CHICAGO, Aug 22 (Reuters) - CME Group Inc on Monday suspended from its markets a futures trader who used the manipulative practice known as spoofing and was suspected of money laundering, the exchange operator said.
CME, which owns Comex, the Chicago Mercantile Exchange and other markets, barred Andrey Sakharov from trading for 60 days and could extend his ban, according to a disciplinary notice.
Contact information for Sakharov could not immediately be found.
On multiple dates starting last month, he entered electronic orders in CME’s gold and natural gas markets that he did not intend to trade, the disciplinary notice said.
The practice of placing bids to buy or offers to sell contracts with the intent to cancel them before execution is known as spoofing and is illegal. It is used to create an illusion of demand in markets, so that spoofers can influence prices to benefit their market positions.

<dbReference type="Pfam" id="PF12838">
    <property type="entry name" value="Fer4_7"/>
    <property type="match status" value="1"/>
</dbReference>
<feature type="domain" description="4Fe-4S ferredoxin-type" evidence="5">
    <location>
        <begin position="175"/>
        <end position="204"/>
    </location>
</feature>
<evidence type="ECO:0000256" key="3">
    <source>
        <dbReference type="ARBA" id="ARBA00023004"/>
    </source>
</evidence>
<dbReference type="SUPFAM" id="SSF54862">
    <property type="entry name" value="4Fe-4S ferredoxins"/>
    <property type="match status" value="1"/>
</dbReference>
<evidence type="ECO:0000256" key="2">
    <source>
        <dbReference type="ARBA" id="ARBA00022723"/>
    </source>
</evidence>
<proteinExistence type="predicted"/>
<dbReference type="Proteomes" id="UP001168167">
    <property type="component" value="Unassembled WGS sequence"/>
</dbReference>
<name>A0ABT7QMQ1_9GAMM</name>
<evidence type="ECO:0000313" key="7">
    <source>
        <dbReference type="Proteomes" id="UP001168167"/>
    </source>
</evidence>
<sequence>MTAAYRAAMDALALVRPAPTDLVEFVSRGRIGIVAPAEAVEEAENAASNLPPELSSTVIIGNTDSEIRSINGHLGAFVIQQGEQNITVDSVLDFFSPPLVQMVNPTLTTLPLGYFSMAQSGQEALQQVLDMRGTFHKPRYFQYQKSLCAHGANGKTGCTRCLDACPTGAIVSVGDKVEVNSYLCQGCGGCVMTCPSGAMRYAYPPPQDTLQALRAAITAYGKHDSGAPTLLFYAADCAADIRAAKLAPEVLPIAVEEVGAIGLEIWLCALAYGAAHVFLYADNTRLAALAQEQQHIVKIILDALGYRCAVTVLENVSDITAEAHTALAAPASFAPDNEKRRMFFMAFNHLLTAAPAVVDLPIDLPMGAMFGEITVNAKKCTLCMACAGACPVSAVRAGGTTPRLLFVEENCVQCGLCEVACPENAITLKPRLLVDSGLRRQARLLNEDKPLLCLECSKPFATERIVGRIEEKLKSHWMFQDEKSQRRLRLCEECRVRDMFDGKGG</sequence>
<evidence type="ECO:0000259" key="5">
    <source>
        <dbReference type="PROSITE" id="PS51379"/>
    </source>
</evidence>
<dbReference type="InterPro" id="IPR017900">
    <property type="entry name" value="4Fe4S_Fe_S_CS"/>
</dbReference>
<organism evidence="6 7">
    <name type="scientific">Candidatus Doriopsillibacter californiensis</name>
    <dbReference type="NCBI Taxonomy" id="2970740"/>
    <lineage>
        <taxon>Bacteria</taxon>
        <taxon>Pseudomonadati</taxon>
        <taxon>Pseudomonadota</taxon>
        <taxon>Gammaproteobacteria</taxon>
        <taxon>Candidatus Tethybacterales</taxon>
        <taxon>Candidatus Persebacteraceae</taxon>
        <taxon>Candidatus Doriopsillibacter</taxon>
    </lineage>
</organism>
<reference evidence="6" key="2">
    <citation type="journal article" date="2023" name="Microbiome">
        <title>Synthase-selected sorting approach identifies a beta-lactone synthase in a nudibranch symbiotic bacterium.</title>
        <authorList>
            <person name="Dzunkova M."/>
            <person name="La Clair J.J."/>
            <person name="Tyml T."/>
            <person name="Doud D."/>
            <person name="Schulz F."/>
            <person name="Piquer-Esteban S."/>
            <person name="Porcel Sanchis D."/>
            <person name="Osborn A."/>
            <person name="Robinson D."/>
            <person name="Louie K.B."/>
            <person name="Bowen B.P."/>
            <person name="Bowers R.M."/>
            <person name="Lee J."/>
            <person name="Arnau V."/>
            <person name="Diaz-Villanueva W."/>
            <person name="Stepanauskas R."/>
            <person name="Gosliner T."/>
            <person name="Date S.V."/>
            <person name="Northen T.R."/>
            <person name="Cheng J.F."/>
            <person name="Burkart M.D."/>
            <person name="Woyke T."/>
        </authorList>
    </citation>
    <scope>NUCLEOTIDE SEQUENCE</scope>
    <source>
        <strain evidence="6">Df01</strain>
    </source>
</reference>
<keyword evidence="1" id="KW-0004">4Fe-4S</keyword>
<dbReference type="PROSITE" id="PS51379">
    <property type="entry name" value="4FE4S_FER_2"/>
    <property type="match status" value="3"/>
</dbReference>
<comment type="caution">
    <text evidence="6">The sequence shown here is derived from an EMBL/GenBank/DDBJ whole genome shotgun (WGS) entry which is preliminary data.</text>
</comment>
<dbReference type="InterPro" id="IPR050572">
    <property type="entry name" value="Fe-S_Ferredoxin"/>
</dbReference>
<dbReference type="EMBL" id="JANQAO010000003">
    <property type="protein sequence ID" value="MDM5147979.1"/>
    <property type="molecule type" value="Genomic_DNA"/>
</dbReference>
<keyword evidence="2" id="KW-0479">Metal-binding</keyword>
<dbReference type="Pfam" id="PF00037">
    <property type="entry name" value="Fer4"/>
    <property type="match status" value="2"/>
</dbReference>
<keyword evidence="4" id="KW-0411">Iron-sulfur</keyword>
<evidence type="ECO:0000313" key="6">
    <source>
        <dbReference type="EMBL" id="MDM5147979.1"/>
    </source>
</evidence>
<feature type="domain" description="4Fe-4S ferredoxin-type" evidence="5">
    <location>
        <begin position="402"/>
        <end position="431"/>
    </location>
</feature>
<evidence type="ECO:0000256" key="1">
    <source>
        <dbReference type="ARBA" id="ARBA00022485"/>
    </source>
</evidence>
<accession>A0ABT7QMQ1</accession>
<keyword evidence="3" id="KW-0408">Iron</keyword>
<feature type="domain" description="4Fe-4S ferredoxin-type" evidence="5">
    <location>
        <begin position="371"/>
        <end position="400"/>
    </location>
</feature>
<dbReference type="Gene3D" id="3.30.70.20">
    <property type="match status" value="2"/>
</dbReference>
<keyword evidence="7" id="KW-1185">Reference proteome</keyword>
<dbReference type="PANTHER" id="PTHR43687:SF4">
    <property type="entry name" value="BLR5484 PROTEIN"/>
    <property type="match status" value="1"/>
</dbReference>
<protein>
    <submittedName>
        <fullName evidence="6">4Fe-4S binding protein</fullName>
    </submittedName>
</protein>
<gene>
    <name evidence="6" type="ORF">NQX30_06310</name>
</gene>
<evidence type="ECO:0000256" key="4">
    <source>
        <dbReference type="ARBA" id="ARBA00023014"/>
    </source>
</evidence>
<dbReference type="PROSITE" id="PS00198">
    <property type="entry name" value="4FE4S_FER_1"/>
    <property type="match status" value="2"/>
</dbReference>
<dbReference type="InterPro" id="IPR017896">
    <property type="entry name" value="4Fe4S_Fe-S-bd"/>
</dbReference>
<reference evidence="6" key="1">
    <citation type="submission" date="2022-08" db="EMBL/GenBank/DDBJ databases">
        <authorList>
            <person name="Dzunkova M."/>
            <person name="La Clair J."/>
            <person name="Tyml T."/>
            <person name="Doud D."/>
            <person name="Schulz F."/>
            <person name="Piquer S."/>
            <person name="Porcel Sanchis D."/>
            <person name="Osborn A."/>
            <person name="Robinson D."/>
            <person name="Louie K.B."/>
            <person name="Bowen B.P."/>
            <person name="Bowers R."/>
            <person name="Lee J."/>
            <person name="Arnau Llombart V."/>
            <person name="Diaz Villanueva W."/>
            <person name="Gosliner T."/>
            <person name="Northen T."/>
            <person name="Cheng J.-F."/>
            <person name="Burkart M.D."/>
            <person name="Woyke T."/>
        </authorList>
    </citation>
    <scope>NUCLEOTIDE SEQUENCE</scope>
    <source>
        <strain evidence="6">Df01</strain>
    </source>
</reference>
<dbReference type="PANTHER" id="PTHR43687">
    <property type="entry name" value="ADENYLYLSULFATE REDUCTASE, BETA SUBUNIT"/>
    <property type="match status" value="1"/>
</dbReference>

Last month, a U.S. judge sentenced trader Michael Coscia to three years in prison for spoofing on futures markets run by CME and rival Intercontinental Exchange Inc. He was the first person criminally convicted of spoofing.
Sakharov entered trades in CME markets through accounts held in at least five other people’s names, according to CME’s notice.
He told a trading firm that while “he wanted to have individual access to these accounts, as well as future accounts he planned on opening with the firm, he did not want to be officially associated with the accounts since he was concerned that he may be banned from trading,” the notice said.
The trading firm, which was not named, told CME that an account Sakharov used “was reported to the Cyprus Securities and Exchange Commission following suspicions of money laundering,” the notice said.
In an unrelated case last year, two metals traders that CME suspended for spoofing through the same process used to discipline Sakharov were eventually banned permanently from U.S. trading. (Reporting by Tom Polansek; Editing by Jonathan Oatis)